By LINDSAY M. McCOY
Capital News Service
LANSING – Following the Oxford High School shooting last November, the state House approved a five-fold increase in grant money to hire school resource officers, even as school districts remain divided on the cops-in-schools issue.
The House increased the budget for school resources officers from $10 million to $50 million. It is pending before the Senate.
School resource officers are armed law enforcement personnel specifically trained in school-based law enforcement, according to the National Association of School Resource Officers.
Some school systems, like the Detroit Public Schools Community District, have reduced the number of armed officers in its buildings, while others, such as the Hancock Public School District in the Upper Peninsula, have added their first resource officers.
Proponents of more cops in schools contend their presence is crucial in preventing violent incidents and say they offer a sense of safety to students and staff.
The resource officer at Oxford High, in Oakland County, is credited with being the first on the scene of the shooting and confronting the attacker, who is accused of killing four students. The response by that officer inspired the proposed increase in funding.
Meanwhile, advocates of reducing or eliminating school resource officers counter that their presence can escalate situations into criminal conduct that otherwise could not have happened and criminalizes students of color and those with disabilities at higher rates than others.
In 2015, a 7-year-old boy in Flint was unnecessarily placed in handcuffs for running around a set of bleachers, a behavior that aligned with his attention deficit hyperactivity disorder diagnosis, according to a lawsuit against the city.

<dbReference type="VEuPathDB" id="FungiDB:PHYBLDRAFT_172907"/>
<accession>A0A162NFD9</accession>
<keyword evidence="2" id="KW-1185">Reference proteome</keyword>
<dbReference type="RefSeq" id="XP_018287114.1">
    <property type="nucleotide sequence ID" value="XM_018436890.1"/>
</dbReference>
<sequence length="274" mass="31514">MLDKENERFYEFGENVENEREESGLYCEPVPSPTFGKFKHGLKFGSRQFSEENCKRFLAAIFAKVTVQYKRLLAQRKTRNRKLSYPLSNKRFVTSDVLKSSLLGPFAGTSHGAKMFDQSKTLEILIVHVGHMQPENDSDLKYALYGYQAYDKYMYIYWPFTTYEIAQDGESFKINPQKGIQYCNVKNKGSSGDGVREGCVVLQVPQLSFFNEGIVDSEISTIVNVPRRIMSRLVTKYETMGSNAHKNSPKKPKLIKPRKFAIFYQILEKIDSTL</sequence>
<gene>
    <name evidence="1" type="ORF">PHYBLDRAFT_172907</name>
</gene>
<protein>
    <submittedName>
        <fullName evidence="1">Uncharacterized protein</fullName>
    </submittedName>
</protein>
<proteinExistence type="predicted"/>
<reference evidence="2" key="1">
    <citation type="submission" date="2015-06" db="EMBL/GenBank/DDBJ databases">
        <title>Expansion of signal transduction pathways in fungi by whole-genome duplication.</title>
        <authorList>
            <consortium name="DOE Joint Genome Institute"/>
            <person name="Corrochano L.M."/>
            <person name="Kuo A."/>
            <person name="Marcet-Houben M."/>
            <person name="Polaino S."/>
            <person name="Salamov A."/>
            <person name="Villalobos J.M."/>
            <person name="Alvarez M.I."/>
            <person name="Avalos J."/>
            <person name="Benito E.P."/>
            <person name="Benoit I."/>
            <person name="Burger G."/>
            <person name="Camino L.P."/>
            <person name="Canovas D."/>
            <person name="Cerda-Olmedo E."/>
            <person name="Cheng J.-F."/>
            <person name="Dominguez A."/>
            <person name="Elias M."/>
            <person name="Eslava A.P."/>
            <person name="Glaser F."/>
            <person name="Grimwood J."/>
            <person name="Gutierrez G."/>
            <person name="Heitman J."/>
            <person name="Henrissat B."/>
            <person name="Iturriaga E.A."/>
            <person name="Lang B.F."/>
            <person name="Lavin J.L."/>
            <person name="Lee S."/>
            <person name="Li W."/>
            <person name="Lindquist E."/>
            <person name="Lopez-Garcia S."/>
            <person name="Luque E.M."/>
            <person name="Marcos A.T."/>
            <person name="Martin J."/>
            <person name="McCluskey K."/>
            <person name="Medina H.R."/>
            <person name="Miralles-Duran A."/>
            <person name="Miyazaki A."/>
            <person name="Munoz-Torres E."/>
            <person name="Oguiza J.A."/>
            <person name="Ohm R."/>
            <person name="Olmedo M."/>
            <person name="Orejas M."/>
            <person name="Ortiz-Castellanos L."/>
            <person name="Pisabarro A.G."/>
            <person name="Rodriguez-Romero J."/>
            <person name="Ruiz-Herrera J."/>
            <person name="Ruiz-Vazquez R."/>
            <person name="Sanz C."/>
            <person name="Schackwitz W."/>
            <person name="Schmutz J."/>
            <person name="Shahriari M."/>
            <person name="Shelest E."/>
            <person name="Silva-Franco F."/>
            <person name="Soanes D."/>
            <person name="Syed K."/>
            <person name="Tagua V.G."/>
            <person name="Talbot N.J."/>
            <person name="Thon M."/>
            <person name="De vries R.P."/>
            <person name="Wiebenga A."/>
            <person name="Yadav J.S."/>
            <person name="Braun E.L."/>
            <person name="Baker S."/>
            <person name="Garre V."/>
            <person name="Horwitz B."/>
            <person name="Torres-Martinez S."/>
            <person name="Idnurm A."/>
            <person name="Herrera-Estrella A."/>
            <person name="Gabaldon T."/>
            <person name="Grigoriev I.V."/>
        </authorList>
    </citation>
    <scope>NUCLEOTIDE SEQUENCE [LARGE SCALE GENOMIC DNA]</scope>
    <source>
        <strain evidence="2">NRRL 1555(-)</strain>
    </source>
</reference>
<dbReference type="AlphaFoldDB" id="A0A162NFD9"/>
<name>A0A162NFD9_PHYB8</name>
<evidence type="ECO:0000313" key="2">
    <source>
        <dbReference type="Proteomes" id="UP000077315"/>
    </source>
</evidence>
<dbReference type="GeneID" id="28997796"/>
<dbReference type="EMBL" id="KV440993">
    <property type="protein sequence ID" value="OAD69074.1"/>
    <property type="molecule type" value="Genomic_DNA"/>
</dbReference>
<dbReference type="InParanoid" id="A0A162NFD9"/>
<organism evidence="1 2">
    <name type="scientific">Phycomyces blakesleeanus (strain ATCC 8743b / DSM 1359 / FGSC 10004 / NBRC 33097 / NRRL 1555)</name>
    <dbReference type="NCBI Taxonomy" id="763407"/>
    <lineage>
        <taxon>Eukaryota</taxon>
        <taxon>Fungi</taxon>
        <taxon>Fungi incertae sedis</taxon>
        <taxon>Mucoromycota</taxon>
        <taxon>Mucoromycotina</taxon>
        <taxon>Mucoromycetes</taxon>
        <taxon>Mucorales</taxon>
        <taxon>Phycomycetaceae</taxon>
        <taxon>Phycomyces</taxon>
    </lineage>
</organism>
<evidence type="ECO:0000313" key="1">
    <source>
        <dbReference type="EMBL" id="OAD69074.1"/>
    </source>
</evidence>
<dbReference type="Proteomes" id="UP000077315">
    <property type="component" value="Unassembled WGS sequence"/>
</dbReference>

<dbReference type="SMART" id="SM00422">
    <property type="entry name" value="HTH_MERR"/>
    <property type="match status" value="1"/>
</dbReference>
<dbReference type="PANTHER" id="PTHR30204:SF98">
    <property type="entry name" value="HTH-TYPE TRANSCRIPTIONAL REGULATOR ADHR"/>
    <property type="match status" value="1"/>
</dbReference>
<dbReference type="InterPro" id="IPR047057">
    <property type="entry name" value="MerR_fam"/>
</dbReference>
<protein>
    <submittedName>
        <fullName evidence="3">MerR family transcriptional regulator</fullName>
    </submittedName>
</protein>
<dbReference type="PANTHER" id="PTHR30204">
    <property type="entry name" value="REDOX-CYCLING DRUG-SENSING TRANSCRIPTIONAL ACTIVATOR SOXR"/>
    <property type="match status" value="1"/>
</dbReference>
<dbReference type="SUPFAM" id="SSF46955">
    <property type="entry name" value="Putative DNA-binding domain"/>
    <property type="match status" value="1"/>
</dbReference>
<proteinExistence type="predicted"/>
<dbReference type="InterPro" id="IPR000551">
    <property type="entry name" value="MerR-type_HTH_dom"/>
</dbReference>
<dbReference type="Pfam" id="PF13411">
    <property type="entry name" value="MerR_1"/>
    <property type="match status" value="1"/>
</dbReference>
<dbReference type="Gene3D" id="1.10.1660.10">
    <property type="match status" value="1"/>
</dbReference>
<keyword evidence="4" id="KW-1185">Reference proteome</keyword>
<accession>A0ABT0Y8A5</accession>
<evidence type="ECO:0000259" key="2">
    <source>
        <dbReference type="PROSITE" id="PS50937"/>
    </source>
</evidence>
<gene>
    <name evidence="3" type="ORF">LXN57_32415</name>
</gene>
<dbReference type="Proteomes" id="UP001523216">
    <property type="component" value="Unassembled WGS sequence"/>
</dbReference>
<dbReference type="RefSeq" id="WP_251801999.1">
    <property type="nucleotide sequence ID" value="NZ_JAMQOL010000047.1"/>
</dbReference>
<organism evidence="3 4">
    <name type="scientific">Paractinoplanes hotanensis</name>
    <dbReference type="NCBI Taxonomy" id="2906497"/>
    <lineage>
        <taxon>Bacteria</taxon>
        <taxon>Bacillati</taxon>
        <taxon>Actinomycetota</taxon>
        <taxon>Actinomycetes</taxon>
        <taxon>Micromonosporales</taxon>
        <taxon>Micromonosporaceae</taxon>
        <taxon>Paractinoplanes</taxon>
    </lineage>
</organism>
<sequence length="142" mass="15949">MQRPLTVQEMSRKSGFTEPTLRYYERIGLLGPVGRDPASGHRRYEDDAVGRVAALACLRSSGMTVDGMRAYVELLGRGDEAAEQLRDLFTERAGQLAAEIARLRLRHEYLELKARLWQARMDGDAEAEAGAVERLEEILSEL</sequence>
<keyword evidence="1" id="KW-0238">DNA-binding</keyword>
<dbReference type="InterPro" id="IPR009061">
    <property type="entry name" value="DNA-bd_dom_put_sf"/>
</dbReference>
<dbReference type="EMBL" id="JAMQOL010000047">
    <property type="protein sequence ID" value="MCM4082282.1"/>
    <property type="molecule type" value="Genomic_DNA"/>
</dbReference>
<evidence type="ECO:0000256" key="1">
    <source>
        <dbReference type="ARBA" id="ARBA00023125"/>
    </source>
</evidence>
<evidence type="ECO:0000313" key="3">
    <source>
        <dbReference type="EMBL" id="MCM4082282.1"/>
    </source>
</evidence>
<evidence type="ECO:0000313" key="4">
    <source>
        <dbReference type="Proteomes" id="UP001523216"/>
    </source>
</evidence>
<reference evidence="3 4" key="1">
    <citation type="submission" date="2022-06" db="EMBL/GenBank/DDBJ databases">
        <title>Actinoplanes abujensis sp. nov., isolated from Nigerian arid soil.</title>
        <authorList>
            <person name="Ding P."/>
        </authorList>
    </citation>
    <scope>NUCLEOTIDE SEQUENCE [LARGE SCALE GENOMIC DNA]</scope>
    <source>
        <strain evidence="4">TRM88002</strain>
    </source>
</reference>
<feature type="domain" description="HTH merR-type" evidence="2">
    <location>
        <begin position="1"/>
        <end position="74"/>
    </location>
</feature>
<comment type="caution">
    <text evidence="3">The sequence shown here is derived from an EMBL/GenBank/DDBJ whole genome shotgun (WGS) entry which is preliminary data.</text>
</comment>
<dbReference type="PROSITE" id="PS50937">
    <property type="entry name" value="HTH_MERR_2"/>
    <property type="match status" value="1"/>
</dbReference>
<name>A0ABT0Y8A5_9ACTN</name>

Detroit Schools has reduced the role of armed officers by shifting them to an on-call like position patrolling nearby neighborhoods and placing unarmed guards as the primary security measure in schools.
When this change in policing was announced last fall, Nikolai Vitti, the district’s superintendent, said his vision was to “rebrand” the district’s police department as the Public Safety Department as a shift away from armed officers.
This rebrand was motivated by challenges facing the police department during the “defund the police” movement, according to the district’s website.
Mark Fancher, an attorney for the American Civil Liberties Union of Michigan, says the organization believes school resource officers are not generally a good idea and favors using the money for other purposes in the education system.
“If you’ve got an issue with a kid who has mental health challenges, or substance abuse, or any number of issues that are creating disturbances within the school, get professionals in there that are trained to deal with those things,” said Fancher. “Not a cop.”
Having officers on school grounds substantially increases a student’s chances of unnecessarily ending up in the criminal justice system, Fancher said.
“Things like schoolyard fights all of a sudden become not just rumbles among kids, but they become assault and battery,” he said.
Data from the national ACLU suggests that harmful policing patterns are far more likely to target Black, Native American and disabled students.
Fancher says the same is likely true for Michigan as well, considering which districts have long employed police officers.
“Historically, the police presence has been heavier in urban schools attended by students of color,” said Fancher. “There have been concerns that police presence contributes to a prison-like atmosphere that, in a subtle way, communicates to students what the expectations are for their futures.”
But not all districts agree there should be fewer officers in their buildings.
Last year, the Hancock Public School District added on-campus officers, a move which has so far been a success, according to Superintendent Steve Patchin. The officers conduct periodical parking-lot sweeps, building walkthroughs and other support from a remote office in the district’s combined middle school and high school building.
“We’re a smaller community, so we haven’t seen some of the national narrative as far as push back” on school resource officers, Patchin said.
Patchin said he hopes the district will apply for the new grant money and be able to hire a part-time officer with the funding.
“With the incidents that have happened at other K-12 institutions, I think it’s really brought the anxiety level down,” Patchin said.
Patchin said this plan was set in motion over two years ago to get officers engaging with the students, “not in their worst of times, but on a normal day.”
“It’s really important that the officers have a good relationship with the students and they build that early,” Patchin said.